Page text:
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Kent City Council raises concerns about coal trains
If as many as 18 or more coal trains per day start rolling through Kent, city officials want to try to reduce the impact to residents, businesses and the environment.
The City Council knows any chance to halt the proposed Gateway Pacific terminal near Bellingham to ship coal to China could meet similar results as trying to stop a runaway train.
But the council agreed it must try to do something to mitigate the impact on Kent if trains run from Wyoming and Montana to Spokane through the Columbia River Gorge and up north through Auburn, Kent and Tukwila on the way to Bellingham. The seven-member council and Mayor Suzette Cooke signed an Environmental Impact Statement (EIS) scoping letter Tuesday night in an effort to get the U.S. Army Corps of Engineers and state Department of Ecology (DOE) to look at impacts on Kent as part of the EIS.
"I'm not sure what we ask for would mitigate the impact but we have to at least try," said Councilwoman Elizabeth Albertson during a Public Works Committee meeting about coal trains.
Albertson said the city wants steps such as to cover and secure the coal in the train cars; money for construction of overpasses or underpasses so streets do not turn into gridlock; ways to lessen the noise impact; and control of air emissions from the trains.
"It's very important to weigh in," Councilwoman Dana Ralph said. "We might not have much control whether this happens or not happens but my main concern as we go along is to mitigate the impacts to our residents and businesses and this is the first step in that process."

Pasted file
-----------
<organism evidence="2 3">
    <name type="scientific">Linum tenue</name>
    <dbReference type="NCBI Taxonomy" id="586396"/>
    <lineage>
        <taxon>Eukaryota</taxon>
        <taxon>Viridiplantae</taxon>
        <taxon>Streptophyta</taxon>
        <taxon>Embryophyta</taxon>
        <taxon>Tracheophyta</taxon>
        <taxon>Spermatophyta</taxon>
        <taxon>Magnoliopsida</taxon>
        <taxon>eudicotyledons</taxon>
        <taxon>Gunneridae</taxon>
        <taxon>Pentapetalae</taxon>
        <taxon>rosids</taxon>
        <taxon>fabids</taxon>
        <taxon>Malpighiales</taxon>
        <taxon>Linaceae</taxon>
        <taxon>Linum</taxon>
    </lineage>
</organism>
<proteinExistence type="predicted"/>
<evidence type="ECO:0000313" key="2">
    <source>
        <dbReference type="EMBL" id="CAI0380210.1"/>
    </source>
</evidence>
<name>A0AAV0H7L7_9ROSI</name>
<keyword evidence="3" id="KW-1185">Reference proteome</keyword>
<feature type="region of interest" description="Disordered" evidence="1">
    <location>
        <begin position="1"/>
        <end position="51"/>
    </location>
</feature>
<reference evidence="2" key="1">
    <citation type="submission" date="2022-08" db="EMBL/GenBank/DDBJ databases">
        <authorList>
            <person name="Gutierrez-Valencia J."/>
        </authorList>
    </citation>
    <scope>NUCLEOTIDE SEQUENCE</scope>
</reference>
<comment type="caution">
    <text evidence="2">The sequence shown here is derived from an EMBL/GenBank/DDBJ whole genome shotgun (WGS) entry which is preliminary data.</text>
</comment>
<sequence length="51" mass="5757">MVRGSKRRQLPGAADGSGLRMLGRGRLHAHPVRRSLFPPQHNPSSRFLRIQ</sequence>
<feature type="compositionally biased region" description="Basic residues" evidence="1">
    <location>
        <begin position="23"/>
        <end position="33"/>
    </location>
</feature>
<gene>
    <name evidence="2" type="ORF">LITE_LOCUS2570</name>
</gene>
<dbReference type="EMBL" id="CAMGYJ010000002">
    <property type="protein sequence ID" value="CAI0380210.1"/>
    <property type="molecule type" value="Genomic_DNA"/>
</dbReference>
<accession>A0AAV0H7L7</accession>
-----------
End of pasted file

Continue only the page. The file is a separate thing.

Seattle-based SSA Marine Inc., has submitted applications to develop the largest coal export facility in North America at Cherry Point, said Steve Mullen, city transportation engineering manager, in a report to the Public Works Committee. Coal mined from the Powder River Basin in Montana and Wyoming would be hauled by trains along Burlington Northern Santa Fe (BNSF) rail lines.
As many as 18 trains (nine full, nine empty on return) would cause crossing gates to go down for additional one hour in Kent. Gates go down about 2 1/2 hours per day now.
"We have concerns about additional delays downtown," Mullen said. "The 1.5-mile long trains would add 51 seconds of delay at each (of Kent's eight) crossings and block traffic from South 259th Street to James Street simultaneously which means nobody moves."
Each coal train take up to five locomotives to pull up to 150 cars, Mullen said. He added research has shown trains with the uncovered cars can lose from 500 pounds up to 2,000 pounds of coal dust during a trip from Montana to Cherry Point.
Courtney Wallace, Seattle-based BNSF Railway regional director of public affairs, said BNSF has taken operating steps to greatly reduce the loss of coal dust and that the issue is no longer a problem because of a new rule passed two years ago.
"Coal dust posed a serious threat to the stability of the track structure operational integrity of BNSF’s rail lines in the Powder River Basin (Montana and Wyoming)," Wallace said in an email. "Railcars properly loaded at origin effectively address coal dust. BNSF implemented an operating rule in 2011 requiring our customers to properly load and treat coal carloads with a surface crusting agent to prevent dust. We believe that our operating rule effectively addresses coal dust."